One Woman's Rage against Injustice; Carla del Ponte on the Fatal Bombing That Helped Turn Her into the U.N.'S Top War-Crimes Prosecutor
Del Ponte, Carla, Newsweek International
Byline: Del Ponte is currently the chief war-crimes prosecutor of the International Criminal Tribunal for the Former Yugoslavia.
It was the evening of May 23, 1992. I picked up the phone and heard that the Italian judge Giovanni Falcone was dead. A mafia bomb had destroyed Falcone's car, killing him, his wife and three of their bodyguards. The message was clear: mess with the mafia, and this is what happens. I was stunned, terrified. I thought of quitting prosecutorial work and going back to handling divorce and commercial cases. Then I began to burn with rage--against the mafia, impunity, injustice.
Falcone was a fascinating and courageous man, an examining magistrate from Sicily who had waged war against organized crime and the culture of impunity that was sapping the vitality of his country. In the early 1980s, shortly after I was appointed examining magistrate in Lugano, Switzerland, I was asked to deal with one of Falcone's requests for assistance. This brought me into contact with arguably the most influential individual in my life. Over the years, I was to work with him on some of the most significant mafia cases. Watching him interrogate witnesses and suspects and pursue leads even when the road ahead seemed empty, I learned how to conduct dangerous and complex cases and to persevere in the face of criticism and threats. Falcone's murder reinforced my determination to pursue justice.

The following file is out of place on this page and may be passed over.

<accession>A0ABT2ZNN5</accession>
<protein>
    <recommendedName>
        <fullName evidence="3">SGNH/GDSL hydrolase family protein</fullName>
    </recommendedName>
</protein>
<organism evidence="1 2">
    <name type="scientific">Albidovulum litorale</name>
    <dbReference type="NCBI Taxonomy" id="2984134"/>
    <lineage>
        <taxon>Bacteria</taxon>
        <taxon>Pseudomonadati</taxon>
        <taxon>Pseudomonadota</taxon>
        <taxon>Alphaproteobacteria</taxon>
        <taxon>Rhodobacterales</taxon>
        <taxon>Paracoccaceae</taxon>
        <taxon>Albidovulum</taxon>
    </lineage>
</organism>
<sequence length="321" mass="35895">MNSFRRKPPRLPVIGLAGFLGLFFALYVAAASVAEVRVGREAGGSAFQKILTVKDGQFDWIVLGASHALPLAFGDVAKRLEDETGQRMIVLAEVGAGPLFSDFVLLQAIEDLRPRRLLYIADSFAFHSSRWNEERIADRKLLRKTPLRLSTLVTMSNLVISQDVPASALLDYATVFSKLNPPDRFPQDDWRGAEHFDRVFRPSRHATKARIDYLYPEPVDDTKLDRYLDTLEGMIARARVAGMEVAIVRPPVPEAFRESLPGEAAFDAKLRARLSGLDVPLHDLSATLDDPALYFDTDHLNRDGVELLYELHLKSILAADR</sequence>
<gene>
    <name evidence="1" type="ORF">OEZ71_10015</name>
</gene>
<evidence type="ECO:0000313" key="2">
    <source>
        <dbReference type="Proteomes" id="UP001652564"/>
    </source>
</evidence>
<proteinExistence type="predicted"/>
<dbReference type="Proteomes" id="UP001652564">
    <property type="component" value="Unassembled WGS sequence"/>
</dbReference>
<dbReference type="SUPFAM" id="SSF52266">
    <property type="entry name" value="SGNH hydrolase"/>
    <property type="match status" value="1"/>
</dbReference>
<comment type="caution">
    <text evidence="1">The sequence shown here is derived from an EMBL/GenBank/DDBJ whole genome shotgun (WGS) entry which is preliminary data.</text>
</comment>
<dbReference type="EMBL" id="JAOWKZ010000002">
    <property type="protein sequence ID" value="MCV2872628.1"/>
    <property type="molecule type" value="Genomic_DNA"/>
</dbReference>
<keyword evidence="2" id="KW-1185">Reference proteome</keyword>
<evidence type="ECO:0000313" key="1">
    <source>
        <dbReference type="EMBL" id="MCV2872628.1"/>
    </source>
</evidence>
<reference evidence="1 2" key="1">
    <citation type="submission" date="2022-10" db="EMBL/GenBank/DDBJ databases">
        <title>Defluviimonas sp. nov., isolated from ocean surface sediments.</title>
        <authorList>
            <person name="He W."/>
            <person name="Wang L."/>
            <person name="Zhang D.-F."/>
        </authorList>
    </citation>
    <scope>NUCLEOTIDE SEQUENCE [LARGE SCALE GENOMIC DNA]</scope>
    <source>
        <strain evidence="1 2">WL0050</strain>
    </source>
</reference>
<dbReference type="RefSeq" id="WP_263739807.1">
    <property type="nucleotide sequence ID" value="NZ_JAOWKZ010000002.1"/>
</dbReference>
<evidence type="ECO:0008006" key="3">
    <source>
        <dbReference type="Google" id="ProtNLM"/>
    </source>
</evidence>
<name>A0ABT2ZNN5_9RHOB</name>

This pursuit took on new meaning in 1999 when I was appointed chief prosecutor of the International Criminal Tribunals for the Former Yugoslavia and Rwanda. I was stunned by the horrific crimes that confronted me: I had never seen death and destruction on such a scale. Thousands of victims had been killed, raped, maimed and displaced. Most of these crimes had been organized at the highest political levels--by presidents, prime ministers, cabinet members and top military brass--and committed by local politicians, party bosses, regular armed forces, paramilitaries and ordinary citizens. Entire societies had been destroyed. For the first time in my life, in addition to my professional responsibility I felt a deep moral obligation to do what I could for the hundreds of thousands of victims of these heinous crimes. …